In The Stray Light, Amer glorifies the unchecked power of the Azayza family over their village, to the extent that an incident like a person being whipped is spoken of as though it were perfectly normal, as long as it is carried out by Rafea Bey (Mamdouh Abdel Alim), the family patriarch. He is portrayed as a wise, gentle and sacrificing man, and so dictatorship, when practiced by him, becomes a force of good. Throughout the series, no villagers are mentioned beyond the Azayza or their arch-enemies, the Sawalem, who, over the years, have acquired enough money to rival the bigger family, even though they started out as “servants.”

Amer didn’t stop there; his imagination of what a “legendary hero” should be continued to stretch. In The Devil’s Gardens, Mandour Abul Dahab (Gamal Soliman) is a drug dealer who owns a pit where he buries his enemies alive. He is, however, nothing but a delicate child inside, and the writer weaves his protagonist’s corruption with a love story of mythic proportions to highlight that aspect of his character. Once again, viewers are asked to empathize with a criminal; to view a ruthless dictator as some kind of superhero.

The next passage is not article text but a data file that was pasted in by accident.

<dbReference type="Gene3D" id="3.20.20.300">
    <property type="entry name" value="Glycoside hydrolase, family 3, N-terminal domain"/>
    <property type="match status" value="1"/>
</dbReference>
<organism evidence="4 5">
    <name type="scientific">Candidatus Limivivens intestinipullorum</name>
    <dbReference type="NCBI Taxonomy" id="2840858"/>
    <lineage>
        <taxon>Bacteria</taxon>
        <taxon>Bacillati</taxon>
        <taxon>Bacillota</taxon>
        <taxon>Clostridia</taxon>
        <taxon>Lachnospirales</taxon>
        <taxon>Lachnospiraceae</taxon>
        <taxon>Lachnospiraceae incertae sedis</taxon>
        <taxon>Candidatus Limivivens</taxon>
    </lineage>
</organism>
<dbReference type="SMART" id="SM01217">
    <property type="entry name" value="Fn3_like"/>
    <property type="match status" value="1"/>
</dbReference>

Left to right: Ahmed Abdel Aziz in Wolves of the Mountain, Mamdouh Abdel Alim in The Stray Light, Gamal Soliman in The Devil’s Gardens

All three of these shows focus solely on the big, rich families of Upper Egypt, with no significant characters representing the millions who live in poverty in that part of the country. Amer’s choice to ignore that segment of Upper Egyptian society has informed the way Upper Egypt is represented in TV works to this very day. The protagonists are almost always the palace owners in the villages: cruel, corrupt men grappling with issues of illegal trade and revenge, who are nevertheless loved and revered by fellow characters and audience alike.

But where does the real Upper Egypt stand in relation to the works of TV dramas penned by Amer and the many writers who came after him?

The Republic of Copts in Egypt